We have previously explained why we will need in future to test all international arrivals for Covid-19 virus, as well as quarantining them for 14 days.
The GMOA has called on the President to do this in a letter today. We endorse this call as the most rational option based on the scientific evidence we have right now and the experience in Sri Lanka of what happened in early March.
The incubation period for Covid-19 can be more than two weeks. Many infected people never develop symptoms. A two week quarantine period is not enough. We have already had infected cases getting through quarantine, and the numbers will be much bigger if we open up our ports on a permanent basis. Combining quarantine with PCR testing provides a much more effective method of catching infected travelers.
To build on our success in keeping Covid-19 cases to a low level, we need high quality border controls so that we can maintain normal life and economic activity in the island after we lift lockdown. In simple terms. the exit strategy from lockdown requires keeping the import of Covid-19 virus as near to zero as possible.
China, Korea, Hong Kong, Taiwan and Singapore all test international arrivals. China has added temperature checks on passengers at their departure airports, and Singapore has set aside additional buildings at the airport to hold passengers who are waiting to be tested. We will need a mix of testing, quarantine and self-isolation covering all arrivals, with the details being adjusted over time as we have better understanding of the risk posed by each arrival.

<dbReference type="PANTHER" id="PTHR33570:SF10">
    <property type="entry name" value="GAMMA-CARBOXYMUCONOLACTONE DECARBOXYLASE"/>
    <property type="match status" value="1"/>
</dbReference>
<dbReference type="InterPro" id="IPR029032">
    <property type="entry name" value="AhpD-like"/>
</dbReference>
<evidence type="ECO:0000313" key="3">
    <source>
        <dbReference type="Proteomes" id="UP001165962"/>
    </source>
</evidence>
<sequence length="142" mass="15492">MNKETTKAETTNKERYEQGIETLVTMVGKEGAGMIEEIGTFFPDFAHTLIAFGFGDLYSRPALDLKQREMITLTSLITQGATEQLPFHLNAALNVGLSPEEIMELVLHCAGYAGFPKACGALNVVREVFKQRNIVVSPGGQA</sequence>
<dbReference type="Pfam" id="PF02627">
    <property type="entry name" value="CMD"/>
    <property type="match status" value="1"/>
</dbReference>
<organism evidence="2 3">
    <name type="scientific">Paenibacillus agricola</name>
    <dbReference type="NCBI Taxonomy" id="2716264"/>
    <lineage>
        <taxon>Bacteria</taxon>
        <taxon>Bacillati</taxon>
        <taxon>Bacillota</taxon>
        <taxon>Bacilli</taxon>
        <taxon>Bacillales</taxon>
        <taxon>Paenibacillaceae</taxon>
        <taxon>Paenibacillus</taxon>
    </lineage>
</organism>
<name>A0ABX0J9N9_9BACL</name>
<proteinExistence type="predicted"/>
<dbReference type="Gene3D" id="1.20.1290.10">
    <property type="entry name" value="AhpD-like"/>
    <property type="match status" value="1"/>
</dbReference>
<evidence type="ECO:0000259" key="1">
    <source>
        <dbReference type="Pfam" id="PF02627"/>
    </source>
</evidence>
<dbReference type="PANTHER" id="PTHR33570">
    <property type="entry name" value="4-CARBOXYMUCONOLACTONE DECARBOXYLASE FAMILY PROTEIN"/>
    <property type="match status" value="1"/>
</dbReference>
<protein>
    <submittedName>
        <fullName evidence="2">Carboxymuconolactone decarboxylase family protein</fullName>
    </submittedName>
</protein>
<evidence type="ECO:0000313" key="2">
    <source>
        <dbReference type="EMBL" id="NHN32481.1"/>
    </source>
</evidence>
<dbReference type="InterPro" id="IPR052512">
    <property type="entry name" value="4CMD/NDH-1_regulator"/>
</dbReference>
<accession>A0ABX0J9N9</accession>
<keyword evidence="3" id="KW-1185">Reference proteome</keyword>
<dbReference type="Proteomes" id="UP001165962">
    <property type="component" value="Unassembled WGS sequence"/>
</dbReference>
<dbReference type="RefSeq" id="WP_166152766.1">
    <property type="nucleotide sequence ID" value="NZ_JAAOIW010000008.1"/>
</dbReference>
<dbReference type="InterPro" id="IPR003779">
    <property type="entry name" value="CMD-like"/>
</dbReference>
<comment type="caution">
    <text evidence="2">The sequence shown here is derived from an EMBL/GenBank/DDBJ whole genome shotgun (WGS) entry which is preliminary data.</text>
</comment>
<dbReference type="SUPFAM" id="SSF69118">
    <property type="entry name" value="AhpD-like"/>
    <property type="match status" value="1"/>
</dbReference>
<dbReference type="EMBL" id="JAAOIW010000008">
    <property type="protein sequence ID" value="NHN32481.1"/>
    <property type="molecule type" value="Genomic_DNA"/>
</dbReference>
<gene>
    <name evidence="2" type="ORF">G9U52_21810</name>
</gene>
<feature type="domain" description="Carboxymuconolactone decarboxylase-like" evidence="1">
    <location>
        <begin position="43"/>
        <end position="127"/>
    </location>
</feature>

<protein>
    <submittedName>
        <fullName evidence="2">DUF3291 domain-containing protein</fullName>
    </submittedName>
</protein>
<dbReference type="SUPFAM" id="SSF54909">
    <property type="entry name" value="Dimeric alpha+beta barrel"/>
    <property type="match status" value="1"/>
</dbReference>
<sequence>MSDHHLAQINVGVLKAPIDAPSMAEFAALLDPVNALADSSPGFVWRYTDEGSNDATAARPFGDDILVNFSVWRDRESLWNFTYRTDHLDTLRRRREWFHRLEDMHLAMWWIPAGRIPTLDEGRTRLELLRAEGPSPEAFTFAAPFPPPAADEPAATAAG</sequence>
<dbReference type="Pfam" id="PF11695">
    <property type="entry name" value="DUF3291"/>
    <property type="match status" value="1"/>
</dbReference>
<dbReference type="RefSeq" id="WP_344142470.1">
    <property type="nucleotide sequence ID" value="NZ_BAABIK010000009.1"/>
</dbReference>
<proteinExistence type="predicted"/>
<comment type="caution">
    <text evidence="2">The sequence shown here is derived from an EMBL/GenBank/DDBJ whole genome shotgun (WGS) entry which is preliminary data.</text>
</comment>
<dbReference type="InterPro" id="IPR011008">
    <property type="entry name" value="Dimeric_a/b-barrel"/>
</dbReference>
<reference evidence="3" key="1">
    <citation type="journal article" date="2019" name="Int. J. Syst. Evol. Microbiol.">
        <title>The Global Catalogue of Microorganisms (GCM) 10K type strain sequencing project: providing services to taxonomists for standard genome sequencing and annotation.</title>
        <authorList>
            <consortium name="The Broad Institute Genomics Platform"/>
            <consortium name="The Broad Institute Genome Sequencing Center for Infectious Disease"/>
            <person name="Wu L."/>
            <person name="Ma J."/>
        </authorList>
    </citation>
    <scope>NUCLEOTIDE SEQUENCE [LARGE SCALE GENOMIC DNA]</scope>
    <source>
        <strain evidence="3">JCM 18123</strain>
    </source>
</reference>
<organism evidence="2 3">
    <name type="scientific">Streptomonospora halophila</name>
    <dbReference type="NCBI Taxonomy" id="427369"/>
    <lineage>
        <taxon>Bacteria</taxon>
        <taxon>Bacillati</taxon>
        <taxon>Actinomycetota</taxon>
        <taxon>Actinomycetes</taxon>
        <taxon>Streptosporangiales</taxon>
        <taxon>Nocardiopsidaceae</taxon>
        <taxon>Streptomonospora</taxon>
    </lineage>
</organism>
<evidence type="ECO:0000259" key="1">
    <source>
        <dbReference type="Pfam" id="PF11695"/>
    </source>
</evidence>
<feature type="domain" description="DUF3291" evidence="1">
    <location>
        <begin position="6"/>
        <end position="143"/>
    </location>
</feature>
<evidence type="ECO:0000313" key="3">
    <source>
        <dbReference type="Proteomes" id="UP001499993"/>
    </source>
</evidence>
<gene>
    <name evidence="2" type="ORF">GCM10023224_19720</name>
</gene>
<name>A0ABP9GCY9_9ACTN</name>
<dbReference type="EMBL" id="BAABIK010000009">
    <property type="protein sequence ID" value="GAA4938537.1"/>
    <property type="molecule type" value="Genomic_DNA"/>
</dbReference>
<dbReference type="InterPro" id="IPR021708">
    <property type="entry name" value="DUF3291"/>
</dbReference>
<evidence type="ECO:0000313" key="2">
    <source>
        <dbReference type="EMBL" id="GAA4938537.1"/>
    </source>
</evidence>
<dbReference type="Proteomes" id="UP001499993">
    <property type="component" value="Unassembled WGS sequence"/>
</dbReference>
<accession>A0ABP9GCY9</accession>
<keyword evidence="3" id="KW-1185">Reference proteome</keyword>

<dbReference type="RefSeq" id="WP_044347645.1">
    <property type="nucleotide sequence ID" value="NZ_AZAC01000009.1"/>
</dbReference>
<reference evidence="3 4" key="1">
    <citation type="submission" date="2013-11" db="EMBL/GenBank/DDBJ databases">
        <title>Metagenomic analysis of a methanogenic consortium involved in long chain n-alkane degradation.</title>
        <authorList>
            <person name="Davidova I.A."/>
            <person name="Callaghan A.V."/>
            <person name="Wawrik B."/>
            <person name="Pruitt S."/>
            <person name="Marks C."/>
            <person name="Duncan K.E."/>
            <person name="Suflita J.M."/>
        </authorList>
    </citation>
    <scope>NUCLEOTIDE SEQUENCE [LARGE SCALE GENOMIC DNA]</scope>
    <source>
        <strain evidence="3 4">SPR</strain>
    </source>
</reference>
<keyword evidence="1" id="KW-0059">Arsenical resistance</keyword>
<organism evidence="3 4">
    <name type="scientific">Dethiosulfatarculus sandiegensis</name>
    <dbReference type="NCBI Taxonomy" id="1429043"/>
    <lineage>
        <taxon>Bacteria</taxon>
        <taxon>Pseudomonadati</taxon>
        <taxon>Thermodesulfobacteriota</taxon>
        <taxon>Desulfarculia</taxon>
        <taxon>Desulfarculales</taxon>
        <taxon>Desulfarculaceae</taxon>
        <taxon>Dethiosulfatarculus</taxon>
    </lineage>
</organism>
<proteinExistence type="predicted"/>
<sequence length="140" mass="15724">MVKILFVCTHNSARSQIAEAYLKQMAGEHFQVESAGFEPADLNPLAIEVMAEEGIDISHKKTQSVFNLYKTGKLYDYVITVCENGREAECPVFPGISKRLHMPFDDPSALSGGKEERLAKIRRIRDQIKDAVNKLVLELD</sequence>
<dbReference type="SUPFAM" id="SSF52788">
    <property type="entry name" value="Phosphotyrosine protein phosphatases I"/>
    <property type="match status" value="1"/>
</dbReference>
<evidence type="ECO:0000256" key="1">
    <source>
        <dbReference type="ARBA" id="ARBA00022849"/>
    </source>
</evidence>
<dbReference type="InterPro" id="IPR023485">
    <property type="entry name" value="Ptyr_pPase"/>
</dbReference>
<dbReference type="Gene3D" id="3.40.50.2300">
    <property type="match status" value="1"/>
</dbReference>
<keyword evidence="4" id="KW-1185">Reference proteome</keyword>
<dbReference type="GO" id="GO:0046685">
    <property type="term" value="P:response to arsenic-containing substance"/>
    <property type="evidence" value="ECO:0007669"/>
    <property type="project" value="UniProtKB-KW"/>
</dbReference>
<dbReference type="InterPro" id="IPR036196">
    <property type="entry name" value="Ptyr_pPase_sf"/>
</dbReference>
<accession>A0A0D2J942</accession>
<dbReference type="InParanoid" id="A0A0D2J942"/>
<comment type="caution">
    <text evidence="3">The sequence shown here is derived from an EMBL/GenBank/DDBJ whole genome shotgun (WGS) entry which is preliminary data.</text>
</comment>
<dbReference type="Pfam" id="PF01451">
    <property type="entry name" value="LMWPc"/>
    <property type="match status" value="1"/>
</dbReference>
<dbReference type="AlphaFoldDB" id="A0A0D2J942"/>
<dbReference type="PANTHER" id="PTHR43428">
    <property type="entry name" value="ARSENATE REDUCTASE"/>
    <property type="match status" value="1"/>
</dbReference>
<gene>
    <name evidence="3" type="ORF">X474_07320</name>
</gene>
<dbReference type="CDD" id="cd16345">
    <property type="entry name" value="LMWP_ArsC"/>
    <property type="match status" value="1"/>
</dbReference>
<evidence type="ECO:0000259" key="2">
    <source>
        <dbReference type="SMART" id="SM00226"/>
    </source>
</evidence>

We cannot delay acton on this till later. We need to start now to obtain the equipment to carry out RT-PCR tests on arrivals in May or whenever we re-open our ports. Even during the height of the JVP terror in 1989, we had over 1,000 arrivals each day, which had increased to over 10,000 a day just before Corona virus hit. Whilst the global pandemic rages, there will be little tourism. But we have lakhs of Sri Lankans who live and work overseas, who need to return at some point, and some international travel is essential for normal life and business to carry-on.
Today, Sri Lanka does not have the capacity to do more than 1,500 tests a day. This capacity is needed just for our internal needs. We will need to add new capacity to do PCR-testing at the airport. Given the possible need to test some arrivals more than once, we will need to buy new, high capacity machines able to do at least 1,000 PCR tests a day if we are to open the airport, and then expand this later. The authorities also need to plan how they will manage arrivals at the airport, avoiding the chaos that happened in early March when health screening was stepped up, as well as put in place sufficient quarantine capacity near the airport. Passengers who are only to be tested will also need short-term quarantine facilities whilst they await their test results.
This will cost us money. As we have pointed out before, it is still cheaper to do the testing than not do it. But as the government is desperately short of cash, I propose that it imposes a temporary COVID arrival fee of USD 100 on all future ticket sales. This will raise the price of airfares to Sri Lanka, but nobody right now will use price to choose their travel destination. And being a virus-free country will be a much more important competitive factor when global tourism restarts.